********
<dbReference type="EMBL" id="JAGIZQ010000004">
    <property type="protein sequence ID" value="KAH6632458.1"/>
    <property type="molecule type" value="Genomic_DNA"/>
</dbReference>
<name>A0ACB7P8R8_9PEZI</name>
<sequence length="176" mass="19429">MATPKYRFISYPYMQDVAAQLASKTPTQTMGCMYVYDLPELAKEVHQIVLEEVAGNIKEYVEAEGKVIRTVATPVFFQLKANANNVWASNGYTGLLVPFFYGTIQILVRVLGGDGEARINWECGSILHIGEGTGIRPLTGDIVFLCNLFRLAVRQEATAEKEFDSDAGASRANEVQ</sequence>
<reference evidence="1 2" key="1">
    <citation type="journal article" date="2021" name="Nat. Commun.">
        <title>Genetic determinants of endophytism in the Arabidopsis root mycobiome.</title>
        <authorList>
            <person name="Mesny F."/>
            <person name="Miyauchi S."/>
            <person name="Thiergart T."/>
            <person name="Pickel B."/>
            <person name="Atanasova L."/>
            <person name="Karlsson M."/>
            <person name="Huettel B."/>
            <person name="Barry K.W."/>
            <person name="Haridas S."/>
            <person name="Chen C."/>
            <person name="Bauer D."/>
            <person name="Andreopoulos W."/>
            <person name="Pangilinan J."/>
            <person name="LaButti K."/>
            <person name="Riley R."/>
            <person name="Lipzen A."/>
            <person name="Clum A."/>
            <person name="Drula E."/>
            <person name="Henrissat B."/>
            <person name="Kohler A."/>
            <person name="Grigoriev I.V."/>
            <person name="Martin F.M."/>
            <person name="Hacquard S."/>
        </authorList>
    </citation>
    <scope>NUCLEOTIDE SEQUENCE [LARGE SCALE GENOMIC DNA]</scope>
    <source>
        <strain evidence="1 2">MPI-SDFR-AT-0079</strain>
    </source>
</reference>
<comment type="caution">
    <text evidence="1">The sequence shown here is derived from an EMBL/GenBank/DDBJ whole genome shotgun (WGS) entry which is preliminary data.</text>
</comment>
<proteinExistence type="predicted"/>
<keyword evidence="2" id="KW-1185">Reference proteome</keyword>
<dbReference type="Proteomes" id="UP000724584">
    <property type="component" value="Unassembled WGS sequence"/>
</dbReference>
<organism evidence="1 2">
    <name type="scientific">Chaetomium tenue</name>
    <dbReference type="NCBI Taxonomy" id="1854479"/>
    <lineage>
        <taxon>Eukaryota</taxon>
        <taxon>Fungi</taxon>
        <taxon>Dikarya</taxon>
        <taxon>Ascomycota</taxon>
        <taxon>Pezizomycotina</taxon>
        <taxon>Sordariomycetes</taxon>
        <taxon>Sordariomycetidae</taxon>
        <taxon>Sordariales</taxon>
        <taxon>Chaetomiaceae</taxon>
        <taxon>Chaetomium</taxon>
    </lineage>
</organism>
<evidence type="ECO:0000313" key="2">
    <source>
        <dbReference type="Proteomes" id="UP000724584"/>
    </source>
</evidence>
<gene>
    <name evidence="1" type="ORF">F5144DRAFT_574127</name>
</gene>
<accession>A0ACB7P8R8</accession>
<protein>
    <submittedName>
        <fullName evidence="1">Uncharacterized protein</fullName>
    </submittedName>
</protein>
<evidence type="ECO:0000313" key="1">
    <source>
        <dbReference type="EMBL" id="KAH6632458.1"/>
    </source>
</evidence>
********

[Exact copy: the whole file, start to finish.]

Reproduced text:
<dbReference type="EMBL" id="JAGIZQ010000004">
    <property type="protein sequence ID" value="KAH6632458.1"/>
    <property type="molecule type" value="Genomic_DNA"/>
</dbReference>
<name>A0ACB7P8R8_9PEZI</name>
<sequence length="176" mass="19429">MATPKYRFISYPYMQDVAAQLASKTPTQTMGCMYVYDLPELAKEVHQIVLEEVAGNIKEYVEAEGKVIRTVATPVFFQLKANANNVWASNGYTGLLVPFFYGTIQILVRVLGGDGEARINWECGSILHIGEGTGIRPLTGDIVFLCNLFRLAVRQEATAEKEFDSDAGASRANEVQ</sequence>
<reference evidence="1 2" key="1">
    <citation type="journal article" date="2021" name="Nat. Commun.">
        <title>Genetic determinants of endophytism in the Arabidopsis root mycobiome.</title>
        <authorList>
            <person name="Mesny F."/>
            <person name="Miyauchi S."/>
            <person name="Thiergart T."/>
            <person name="Pickel B."/>
            <person name="Atanasova L."/>
            <person name="Karlsson M."/>
            <person name="Huettel B."/>
            <person name="Barry K.W."/>
            <person name="Haridas S."/>
            <person name="Chen C."/>
            <person name="Bauer D."/>
            <person name="Andreopoulos W."/>
            <person name="Pangilinan J."/>
            <person name="LaButti K."/>
            <person name="Riley R."/>
            <person name="Lipzen A."/>
            <person name="Clum A."/>
            <person name="Drula E."/>
            <person name="Henrissat B."/>
            <person name="Kohler A."/>
            <person name="Grigoriev I.V."/>
            <person name="Martin F.M."/>
            <person name="Hacquard S."/>
        </authorList>
    </citation>
    <scope>NUCLEOTIDE SEQUENCE [LARGE SCALE GENOMIC DNA]</scope>
    <source>
        <strain evidence="1 2">MPI-SDFR-AT-0079</strain>
    </source>
</reference>
<comment type="caution">
    <text evidence="1">The sequence shown here is derived from an EMBL/GenBank/DDBJ whole genome shotgun (WGS) entry which is preliminary data.</text>
</comment>
<proteinExistence type="predicted"/>
<keyword evidence="2" id="KW-1185">Reference proteome</keyword>
<dbReference type="Proteomes" id="UP000724584">
    <property type="component" value="Unassembled WGS sequence"/>
</dbReference>
<organism evidence="1 2">
    <name type="scientific">Chaetomium tenue</name>
    <dbReference type="NCBI Taxonomy" id="1854479"/>
    <lineage>
        <taxon>Eukaryota</taxon>
        <taxon>Fungi</taxon>
        <taxon>Dikarya</taxon>
        <taxon>Ascomycota</taxon>
        <taxon>Pezizomycotina</taxon>
        <taxon>Sordariomycetes</taxon>
        <taxon>Sordariomycetidae</taxon>
        <taxon>Sordariales</taxon>
        <taxon>Chaetomiaceae</taxon>
        <taxon>Chaetomium</taxon>
    </lineage>
</organism>
<evidence type="ECO:0000313" key="2">
    <source>
        <dbReference type="Proteomes" id="UP000724584"/>
    </source>
</evidence>
<gene>
    <name evidence="1" type="ORF">F5144DRAFT_574127</name>
</gene>
<accession>A0ACB7P8R8</accession>
<protein>
    <submittedName>
        <fullName evidence="1">Uncharacterized protein</fullName>
    </submittedName>
</protein>
<evidence type="ECO:0000313" key="1">
    <source>
        <dbReference type="EMBL" id="KAH6632458.1"/>
    </source>
</evidence>